How surprised we are, the participants of an exploratory trip about biodiversity, when in the restaurant “Chez Julien” in Paunat in the Périgord, the writer and journalist Martin Walker actually appears.
Martin Walker is Scottish and has had a varied professional life. He is the author of the million-selling Bruno series about a village policeman in southern France. So we’re at Walker’s favorite restaurant, and he’s there, too. He readily gives the group insight into how he works: Each of his 14 volumes in the Bruno series has a specific theme, which he researches intensively. He usually takes nine months to write a book and publishes about one volume a year. Sometimes he works on two books at the same time, for example, when a nonfiction book is added: a book about Bill Clinton, a cookbook together with his wife, or a travel guide through the Périgord, as it will be published this fall.
COMMITMENT TO THE ARTIFICAL LANDSCAPE OF PERIGORD
On this evening, I very much admired the energy with which Martin Walker is committed to this still fantastically beautiful artificial landscape. He wants to support tourism so that the region, which is located away from the metropolises (about one and a half hours from Bordeaux and three hours from Clermont-Ferrand), can continue to develop and at the same time maintains its beautiful nature.
At the same time, the stories that the writer tells in the Bruno novels give a good insight into the history of the region. Many of his male characters are based on real-life models: A “real” policeman from the small town of Le Bugue, near which Walker spends part of the year, was the godfather for “Bruno.” He doesn’t have a concrete role model for women, he claims, although his daughter says she knows them.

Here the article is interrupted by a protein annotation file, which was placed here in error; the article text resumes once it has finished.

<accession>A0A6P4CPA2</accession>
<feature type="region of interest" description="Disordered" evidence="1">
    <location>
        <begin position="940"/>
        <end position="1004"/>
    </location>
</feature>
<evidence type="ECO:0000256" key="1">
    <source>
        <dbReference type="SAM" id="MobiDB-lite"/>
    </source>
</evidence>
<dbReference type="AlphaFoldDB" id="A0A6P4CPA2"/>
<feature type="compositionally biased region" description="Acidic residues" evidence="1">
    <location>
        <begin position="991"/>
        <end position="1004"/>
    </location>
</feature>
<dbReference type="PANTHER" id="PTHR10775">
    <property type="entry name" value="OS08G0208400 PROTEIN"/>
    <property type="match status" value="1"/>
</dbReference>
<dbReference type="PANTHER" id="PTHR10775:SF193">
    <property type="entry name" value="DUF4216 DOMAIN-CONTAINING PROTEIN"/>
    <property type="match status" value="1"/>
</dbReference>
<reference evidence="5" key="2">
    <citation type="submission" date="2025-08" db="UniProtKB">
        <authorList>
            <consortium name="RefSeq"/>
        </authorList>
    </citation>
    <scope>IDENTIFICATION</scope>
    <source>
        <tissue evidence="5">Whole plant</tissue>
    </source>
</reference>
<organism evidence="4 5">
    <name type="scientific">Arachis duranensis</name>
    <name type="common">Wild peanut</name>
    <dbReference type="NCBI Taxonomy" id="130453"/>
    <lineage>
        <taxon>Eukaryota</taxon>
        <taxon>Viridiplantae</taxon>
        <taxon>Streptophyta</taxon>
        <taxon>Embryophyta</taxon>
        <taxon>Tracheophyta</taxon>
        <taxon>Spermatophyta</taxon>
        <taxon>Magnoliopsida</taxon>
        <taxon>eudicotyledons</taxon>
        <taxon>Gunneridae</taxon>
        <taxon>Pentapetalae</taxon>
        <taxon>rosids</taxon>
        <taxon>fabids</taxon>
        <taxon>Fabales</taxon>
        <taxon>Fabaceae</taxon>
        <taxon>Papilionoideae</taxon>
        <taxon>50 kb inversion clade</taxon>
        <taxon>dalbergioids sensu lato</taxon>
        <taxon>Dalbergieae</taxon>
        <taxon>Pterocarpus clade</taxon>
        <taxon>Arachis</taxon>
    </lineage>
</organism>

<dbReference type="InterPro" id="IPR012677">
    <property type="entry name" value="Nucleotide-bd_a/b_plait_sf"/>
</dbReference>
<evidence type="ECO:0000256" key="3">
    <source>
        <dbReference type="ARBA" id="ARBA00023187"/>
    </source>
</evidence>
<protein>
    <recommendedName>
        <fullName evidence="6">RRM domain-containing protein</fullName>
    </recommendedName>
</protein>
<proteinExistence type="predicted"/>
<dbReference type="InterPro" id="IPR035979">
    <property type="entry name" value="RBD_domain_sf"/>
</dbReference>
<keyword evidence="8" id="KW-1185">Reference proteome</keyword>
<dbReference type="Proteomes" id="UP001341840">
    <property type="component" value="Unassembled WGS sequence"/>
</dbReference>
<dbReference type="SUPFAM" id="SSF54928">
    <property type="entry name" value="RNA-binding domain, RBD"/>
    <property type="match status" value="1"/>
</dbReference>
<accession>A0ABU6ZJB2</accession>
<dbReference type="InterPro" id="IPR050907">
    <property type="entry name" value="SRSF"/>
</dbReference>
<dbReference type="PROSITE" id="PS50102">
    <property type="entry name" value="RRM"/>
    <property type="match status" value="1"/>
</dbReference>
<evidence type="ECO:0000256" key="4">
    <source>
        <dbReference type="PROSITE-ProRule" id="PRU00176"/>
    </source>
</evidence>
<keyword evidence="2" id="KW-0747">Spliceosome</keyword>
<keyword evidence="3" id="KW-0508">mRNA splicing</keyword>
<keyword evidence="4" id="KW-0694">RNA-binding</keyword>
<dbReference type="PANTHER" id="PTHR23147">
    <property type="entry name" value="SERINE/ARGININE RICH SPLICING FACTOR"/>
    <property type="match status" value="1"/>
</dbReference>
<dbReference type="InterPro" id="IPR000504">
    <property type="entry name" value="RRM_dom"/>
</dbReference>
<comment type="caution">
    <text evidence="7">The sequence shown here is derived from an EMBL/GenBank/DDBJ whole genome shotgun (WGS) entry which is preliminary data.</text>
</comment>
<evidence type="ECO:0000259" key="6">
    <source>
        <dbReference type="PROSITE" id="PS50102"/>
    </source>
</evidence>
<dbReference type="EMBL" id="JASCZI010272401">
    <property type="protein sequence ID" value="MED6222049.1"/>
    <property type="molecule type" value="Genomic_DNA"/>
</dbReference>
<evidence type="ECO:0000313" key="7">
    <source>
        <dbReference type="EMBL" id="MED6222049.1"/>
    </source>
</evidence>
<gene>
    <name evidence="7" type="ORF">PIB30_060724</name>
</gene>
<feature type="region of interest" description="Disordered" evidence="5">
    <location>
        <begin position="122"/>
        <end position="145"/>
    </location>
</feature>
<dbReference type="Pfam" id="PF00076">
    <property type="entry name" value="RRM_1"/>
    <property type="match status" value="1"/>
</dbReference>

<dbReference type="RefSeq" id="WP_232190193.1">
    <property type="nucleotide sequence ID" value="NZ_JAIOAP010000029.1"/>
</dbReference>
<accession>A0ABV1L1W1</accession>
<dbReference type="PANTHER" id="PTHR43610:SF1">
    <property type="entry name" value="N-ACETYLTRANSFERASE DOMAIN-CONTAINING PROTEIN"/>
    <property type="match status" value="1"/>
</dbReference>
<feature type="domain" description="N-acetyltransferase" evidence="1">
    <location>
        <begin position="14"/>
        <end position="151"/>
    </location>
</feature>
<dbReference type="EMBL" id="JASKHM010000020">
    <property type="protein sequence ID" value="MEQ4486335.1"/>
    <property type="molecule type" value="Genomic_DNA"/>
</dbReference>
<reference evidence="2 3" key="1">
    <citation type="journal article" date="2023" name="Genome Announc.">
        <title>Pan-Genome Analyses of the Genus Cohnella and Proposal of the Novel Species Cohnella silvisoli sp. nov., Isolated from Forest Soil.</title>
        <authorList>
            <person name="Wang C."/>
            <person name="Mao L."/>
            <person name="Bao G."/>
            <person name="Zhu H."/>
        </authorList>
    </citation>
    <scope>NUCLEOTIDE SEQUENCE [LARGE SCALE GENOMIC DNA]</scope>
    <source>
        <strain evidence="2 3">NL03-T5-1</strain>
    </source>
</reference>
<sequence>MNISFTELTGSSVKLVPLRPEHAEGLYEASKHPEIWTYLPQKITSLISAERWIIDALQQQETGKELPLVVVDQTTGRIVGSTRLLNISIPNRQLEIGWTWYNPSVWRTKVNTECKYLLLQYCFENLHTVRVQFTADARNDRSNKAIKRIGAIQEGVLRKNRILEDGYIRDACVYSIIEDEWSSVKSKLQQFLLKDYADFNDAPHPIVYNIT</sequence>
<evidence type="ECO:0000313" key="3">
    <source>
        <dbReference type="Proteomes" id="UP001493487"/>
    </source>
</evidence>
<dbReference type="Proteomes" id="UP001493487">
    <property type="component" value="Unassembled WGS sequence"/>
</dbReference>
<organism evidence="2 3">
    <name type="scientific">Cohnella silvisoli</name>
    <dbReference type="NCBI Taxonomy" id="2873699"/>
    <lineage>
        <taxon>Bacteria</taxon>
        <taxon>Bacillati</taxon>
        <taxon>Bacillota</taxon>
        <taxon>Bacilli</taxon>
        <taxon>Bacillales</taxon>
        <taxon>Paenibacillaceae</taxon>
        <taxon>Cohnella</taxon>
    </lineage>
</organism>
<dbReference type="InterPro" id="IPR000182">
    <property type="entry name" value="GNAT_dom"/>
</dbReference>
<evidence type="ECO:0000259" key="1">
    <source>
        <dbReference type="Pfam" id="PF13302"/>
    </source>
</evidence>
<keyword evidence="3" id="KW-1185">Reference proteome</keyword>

25 YEARS FOR THE GUARDIAN
We are all very impressed by this dedicated man, who was a journalist for the British daily newspaper Guardian for 25 years. He wrote about Russia, the Cold War, the United States. He also got to the bottom of many other topics in detailed articles. Walker says he also participated in Sigmar Gabriel’s and Angela Merkel’s “workshops on the future”. He says it was very exciting for him to see the German government using such a method. Future workshops are comprehensive approaches that start without prohibitions on thinking and are used to jointly develop solutions to social challenges.
I was also surprised that, as a Scot, he speaks perfect German and French. He has just made a reading tour through Germany, Austria and Switzerland and enjoyed it very much, he chats with us.
I enjoyed preparing for the trip with his latest novel and then meeting interesting people as well. Martin Walker has lived part-time in the Périgord for 25 years. One task he has set for himself is to visit all the winemakers in the region. He has already managed 300 of the 1100 and has come to an amazing realization: He has not met an unhappy winemaker! I can confirm this. I have not met 300, but only two, but was also thrilled by their enthusiasm.
Thank you, Martin Walker, for the exciting insights this evening.